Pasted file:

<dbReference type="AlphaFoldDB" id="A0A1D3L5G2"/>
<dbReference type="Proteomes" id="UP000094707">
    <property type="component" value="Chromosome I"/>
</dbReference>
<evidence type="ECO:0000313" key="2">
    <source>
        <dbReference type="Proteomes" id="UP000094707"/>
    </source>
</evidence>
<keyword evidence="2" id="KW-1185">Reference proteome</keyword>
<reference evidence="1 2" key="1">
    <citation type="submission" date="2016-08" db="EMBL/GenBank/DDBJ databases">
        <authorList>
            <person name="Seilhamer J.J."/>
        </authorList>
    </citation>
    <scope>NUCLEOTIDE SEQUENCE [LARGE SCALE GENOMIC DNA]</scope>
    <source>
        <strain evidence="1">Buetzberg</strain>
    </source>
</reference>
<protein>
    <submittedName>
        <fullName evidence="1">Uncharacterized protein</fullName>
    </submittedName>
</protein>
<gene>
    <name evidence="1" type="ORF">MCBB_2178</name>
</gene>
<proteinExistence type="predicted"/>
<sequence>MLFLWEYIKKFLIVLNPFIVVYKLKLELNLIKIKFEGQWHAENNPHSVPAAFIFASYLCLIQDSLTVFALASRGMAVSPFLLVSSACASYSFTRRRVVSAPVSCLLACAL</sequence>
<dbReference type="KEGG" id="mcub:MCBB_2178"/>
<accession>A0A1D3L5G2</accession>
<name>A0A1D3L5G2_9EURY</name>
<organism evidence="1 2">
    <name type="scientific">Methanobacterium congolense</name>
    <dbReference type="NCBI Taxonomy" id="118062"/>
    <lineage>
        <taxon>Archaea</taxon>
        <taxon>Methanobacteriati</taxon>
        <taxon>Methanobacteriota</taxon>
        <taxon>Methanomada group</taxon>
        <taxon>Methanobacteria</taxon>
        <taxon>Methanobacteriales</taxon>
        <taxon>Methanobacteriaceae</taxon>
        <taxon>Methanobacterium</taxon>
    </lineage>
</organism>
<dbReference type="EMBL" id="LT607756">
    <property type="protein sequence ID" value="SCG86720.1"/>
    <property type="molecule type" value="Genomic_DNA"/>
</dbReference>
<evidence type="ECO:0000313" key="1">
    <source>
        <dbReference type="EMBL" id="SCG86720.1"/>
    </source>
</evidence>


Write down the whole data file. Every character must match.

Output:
<dbReference type="AlphaFoldDB" id="A0A1D3L5G2"/>
<dbReference type="Proteomes" id="UP000094707">
    <property type="component" value="Chromosome I"/>
</dbReference>
<evidence type="ECO:0000313" key="2">
    <source>
        <dbReference type="Proteomes" id="UP000094707"/>
    </source>
</evidence>
<keyword evidence="2" id="KW-1185">Reference proteome</keyword>
<reference evidence="1 2" key="1">
    <citation type="submission" date="2016-08" db="EMBL/GenBank/DDBJ databases">
        <authorList>
            <person name="Seilhamer J.J."/>
        </authorList>
    </citation>
    <scope>NUCLEOTIDE SEQUENCE [LARGE SCALE GENOMIC DNA]</scope>
    <source>
        <strain evidence="1">Buetzberg</strain>
    </source>
</reference>
<protein>
    <submittedName>
        <fullName evidence="1">Uncharacterized protein</fullName>
    </submittedName>
</protein>
<gene>
    <name evidence="1" type="ORF">MCBB_2178</name>
</gene>
<proteinExistence type="predicted"/>
<sequence>MLFLWEYIKKFLIVLNPFIVVYKLKLELNLIKIKFEGQWHAENNPHSVPAAFIFASYLCLIQDSLTVFALASRGMAVSPFLLVSSACASYSFTRRRVVSAPVSCLLACAL</sequence>
<dbReference type="KEGG" id="mcub:MCBB_2178"/>
<accession>A0A1D3L5G2</accession>
<name>A0A1D3L5G2_9EURY</name>
<organism evidence="1 2">
    <name type="scientific">Methanobacterium congolense</name>
    <dbReference type="NCBI Taxonomy" id="118062"/>
    <lineage>
        <taxon>Archaea</taxon>
        <taxon>Methanobacteriati</taxon>
        <taxon>Methanobacteriota</taxon>
        <taxon>Methanomada group</taxon>
        <taxon>Methanobacteria</taxon>
        <taxon>Methanobacteriales</taxon>
        <taxon>Methanobacteriaceae</taxon>
        <taxon>Methanobacterium</taxon>
    </lineage>
</organism>
<dbReference type="EMBL" id="LT607756">
    <property type="protein sequence ID" value="SCG86720.1"/>
    <property type="molecule type" value="Genomic_DNA"/>
</dbReference>
<evidence type="ECO:0000313" key="1">
    <source>
        <dbReference type="EMBL" id="SCG86720.1"/>
    </source>
</evidence>